We also help shape the narrative of the exhibit. We'll talk with our advisors, designers and evaluators and say, “What do we want visitors to learn from this?” and “How do we present that in a way that is educational and accurate, but also super engaging and fun to interact with?” It's pretty complicated, and I really enjoy that part of my job.

Lastly, we write the copy, help test everything, answer questions for those building it, and then help fix whatever isn't working.

What is something you enjoy about your job?

I really appreciate that my projects usually last for three or four years. You really get to know the people you work with, and you have time to sit with a topic and digest it. I just did an exhibit about permafrost and climate change in Alaska. It’s been pretty cool getting to know the scientists up in Alaska who have been advising the exhibit, and traveling up there and witnessing things firsthand.

What are the unique challenges of developing exhibits?

Exhibit spaces can be overwhelming to visitors. You have a bunch of choices when you first walk in. You can go here or there. We have a lot of kids visit, and we encourage people to be really active using their hands and voices. It can get really loud in that environment. You have to take that distracting atmosphere, hook people and get them to observe information and feel inspired. I draw a lot of wisdom from people who design for the internet.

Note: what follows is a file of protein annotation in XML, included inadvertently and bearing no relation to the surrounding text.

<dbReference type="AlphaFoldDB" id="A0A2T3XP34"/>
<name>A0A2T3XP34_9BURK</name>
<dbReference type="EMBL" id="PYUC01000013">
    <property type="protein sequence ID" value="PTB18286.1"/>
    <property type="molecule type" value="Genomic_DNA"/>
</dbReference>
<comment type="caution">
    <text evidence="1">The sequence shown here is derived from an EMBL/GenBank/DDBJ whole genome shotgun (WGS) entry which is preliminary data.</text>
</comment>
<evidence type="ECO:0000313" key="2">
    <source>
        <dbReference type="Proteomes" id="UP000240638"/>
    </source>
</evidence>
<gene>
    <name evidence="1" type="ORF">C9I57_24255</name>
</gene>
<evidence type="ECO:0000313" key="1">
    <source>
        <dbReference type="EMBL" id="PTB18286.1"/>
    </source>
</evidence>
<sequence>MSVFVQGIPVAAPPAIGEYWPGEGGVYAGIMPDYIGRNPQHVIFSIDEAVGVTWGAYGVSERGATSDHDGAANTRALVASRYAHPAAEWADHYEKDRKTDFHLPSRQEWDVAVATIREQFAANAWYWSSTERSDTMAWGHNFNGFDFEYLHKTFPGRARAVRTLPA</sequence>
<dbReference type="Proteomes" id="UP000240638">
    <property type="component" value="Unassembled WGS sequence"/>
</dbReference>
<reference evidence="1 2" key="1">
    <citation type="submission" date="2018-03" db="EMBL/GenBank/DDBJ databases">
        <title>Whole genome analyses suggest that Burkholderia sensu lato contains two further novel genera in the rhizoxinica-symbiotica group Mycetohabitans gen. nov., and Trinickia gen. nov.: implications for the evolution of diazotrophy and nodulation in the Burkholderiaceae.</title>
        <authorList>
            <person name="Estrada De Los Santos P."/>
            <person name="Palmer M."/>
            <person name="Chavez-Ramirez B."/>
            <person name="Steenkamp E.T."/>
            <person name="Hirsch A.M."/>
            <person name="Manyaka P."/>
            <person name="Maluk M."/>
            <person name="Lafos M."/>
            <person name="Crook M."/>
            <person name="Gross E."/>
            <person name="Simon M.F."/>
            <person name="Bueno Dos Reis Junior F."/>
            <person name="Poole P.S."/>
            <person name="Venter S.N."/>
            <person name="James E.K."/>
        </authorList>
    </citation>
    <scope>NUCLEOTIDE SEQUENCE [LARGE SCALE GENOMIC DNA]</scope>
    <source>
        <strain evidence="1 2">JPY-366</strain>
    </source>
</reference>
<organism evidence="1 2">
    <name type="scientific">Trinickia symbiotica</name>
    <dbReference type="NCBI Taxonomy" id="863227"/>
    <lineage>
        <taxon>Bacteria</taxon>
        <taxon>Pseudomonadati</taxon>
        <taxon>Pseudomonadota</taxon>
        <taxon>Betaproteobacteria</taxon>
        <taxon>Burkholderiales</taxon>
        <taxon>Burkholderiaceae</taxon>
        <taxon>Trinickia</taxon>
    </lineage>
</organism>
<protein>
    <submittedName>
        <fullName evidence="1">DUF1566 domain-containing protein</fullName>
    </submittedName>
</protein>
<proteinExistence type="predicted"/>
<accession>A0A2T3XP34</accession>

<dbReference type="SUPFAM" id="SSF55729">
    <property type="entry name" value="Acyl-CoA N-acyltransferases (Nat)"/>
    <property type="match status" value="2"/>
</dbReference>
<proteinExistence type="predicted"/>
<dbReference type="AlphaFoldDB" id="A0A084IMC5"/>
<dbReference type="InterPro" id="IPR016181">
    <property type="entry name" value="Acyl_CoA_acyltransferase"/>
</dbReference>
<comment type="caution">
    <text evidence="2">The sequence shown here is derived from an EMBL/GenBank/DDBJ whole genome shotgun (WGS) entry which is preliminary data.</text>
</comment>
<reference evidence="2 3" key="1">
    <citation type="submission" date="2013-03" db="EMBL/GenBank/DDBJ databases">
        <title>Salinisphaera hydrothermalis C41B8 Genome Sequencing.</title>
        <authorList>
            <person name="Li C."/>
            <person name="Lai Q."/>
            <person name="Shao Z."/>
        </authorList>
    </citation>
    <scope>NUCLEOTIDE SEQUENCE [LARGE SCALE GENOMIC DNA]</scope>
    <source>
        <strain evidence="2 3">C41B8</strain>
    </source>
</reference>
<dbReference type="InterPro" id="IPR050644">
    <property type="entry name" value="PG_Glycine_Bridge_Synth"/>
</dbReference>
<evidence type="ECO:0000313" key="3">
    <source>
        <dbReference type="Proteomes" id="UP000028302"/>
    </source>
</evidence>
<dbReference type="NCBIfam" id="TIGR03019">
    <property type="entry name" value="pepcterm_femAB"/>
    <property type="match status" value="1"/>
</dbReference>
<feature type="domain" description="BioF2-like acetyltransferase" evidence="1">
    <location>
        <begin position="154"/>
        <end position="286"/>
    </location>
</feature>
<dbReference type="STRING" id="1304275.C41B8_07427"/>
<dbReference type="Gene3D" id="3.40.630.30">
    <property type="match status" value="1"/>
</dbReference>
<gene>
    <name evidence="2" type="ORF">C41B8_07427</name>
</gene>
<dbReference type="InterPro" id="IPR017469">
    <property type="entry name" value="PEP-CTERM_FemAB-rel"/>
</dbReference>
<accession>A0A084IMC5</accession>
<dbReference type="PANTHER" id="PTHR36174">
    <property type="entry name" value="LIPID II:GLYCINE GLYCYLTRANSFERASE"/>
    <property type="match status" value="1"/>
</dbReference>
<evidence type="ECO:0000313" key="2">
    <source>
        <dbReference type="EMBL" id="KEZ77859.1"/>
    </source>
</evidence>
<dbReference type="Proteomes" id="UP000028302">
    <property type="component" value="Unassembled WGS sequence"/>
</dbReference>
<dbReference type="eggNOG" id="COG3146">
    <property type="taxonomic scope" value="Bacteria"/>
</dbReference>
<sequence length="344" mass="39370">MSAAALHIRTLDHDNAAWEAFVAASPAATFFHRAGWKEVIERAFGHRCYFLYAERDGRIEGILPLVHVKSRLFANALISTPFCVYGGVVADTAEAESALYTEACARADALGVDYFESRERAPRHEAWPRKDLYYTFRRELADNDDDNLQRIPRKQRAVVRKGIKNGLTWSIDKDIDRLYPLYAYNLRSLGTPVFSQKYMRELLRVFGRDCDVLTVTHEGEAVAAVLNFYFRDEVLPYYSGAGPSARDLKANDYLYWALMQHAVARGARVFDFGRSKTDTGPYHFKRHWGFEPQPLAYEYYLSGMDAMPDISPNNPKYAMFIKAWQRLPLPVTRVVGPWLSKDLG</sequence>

You also have to worry about safety. For instance, in the permafrost exhibit, we wanted to have a mock freezer. You would open the freezer door and there would be something inside it. But our fabricators immediately said, "Someone's going to sit on the door and get their fingers pinched and broken in the door.” So we came up with a different design involving a sliding lid. Simple stuff like that we put a lot of thought into. We build stuff to last over the long haul. Usually the content is outdated before the thing totally breaks down.

What has surprised you most about your work?

How few words you can use when writing copy. Just like on the internet with a headline that grabs your attention, you need something that draws people in but also conveys a lot of information very quickly. The most I usually put on a label is like 50 words. That’s really hard! Sometimes I joke that my job is writing scientific haiku.

How did the Multimedia Journalism Master’s program prepare you for this role?

OMSI hadn't traditionally looked at journalism students when they were looking for exhibit developers. But I think multimedia journalism is a great place to look, because we're trained to think about different media and how they interact with each other, and then choose the media that best supports the story.

Jeff Collet is going into his second year as a graduate student in the SOJC’s Portland-based Multimedia Journalism Master’s program. He has been a content creator for the SOJC Communication Office in Portland since November 2017. Jeff studied visual communication design as an undergraduate at Western Oregon University. Prior to that, he served over nine years in the U.S. Army and Army Reserves as a combat photographer/videographer and multimedia illustrator. See more of his work at and follow him on Instagram @colletasyouseeit.